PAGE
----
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Minima Moralia, Narcissism and Death, and Jewish Experience in the Art of the Twentieth Century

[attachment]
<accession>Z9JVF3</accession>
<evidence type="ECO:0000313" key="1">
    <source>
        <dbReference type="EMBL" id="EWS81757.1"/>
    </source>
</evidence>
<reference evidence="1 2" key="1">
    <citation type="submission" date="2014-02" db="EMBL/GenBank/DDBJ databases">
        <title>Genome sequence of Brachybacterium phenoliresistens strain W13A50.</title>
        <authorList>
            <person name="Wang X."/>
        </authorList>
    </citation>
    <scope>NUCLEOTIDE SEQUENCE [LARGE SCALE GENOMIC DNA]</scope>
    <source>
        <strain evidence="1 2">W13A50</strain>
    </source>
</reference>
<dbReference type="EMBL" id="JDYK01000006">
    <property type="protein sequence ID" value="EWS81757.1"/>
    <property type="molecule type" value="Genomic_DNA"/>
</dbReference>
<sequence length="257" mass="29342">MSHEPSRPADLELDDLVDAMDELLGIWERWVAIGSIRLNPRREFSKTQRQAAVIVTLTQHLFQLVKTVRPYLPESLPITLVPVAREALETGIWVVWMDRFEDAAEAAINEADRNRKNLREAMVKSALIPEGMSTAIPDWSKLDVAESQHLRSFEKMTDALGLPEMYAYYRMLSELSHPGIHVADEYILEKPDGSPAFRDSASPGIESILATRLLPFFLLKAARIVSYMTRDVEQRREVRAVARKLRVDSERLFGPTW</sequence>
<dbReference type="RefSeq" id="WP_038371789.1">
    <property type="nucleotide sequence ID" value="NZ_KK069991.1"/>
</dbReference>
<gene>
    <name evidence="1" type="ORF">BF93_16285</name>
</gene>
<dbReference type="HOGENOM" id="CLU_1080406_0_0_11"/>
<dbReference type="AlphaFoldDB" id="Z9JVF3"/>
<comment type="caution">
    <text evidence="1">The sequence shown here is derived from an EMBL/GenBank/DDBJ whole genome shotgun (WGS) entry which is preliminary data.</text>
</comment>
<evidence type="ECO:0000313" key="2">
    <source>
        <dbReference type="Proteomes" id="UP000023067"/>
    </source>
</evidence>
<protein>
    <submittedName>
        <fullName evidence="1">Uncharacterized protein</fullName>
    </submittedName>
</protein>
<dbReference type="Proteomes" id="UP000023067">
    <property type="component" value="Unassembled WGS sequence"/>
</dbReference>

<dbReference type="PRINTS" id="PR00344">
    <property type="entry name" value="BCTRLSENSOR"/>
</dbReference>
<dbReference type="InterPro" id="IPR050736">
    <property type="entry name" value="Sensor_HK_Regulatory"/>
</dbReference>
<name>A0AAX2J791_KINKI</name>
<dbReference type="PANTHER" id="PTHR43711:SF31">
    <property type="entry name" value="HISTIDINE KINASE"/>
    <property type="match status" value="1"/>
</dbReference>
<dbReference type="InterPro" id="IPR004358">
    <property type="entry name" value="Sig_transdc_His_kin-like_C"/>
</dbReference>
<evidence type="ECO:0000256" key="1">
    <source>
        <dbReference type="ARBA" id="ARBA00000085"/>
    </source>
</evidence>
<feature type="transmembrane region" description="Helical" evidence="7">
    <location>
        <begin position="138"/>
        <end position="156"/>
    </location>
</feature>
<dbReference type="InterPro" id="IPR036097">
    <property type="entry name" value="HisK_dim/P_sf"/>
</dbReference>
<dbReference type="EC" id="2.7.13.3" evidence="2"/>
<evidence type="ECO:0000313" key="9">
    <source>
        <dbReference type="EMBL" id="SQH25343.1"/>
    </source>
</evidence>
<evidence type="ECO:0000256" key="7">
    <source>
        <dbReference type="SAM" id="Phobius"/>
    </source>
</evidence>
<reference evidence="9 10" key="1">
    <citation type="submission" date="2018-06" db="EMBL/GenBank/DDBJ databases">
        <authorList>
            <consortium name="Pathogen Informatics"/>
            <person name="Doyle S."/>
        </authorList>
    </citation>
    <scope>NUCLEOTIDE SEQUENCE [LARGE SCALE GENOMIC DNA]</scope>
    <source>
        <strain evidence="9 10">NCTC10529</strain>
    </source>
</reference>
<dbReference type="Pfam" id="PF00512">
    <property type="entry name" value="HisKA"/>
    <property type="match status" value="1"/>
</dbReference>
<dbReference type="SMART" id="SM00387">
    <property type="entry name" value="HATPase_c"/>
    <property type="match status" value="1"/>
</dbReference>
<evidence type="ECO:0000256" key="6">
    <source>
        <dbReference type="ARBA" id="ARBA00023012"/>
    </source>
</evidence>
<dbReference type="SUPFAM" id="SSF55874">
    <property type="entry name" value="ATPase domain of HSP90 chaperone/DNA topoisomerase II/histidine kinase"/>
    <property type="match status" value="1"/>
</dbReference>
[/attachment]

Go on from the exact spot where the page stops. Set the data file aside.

MINIMA MORALIA IS THEODOR Adorno’s most characteristic work, and has become a classic of critical thinking. It is an examination of subjectivity in a situation of vanishing subjectivity, by means of an aphoristic—quasi-subjective—method. As Adorno writes, “If today the subject is vanishing, aphorisms take upon themselves the duty to consider the evanescent itself as essential:” He is aware of the contradiction in dialectical method this entails: “Dialectical theory, abhorring anything isolated, cannot admit aphorisms as such,” especially those that seem to assume “the mere being-for-itself of subjectivity.” Adorno’s aphorisms, like those of Nietzsche which are their implicit model, make no such assumption, as the subtitle of Minima Moralia indicates: “Reflections from Damaged Life.” Bourgeois society has caused the damage, and is aphoristically recreated as part of the condition for

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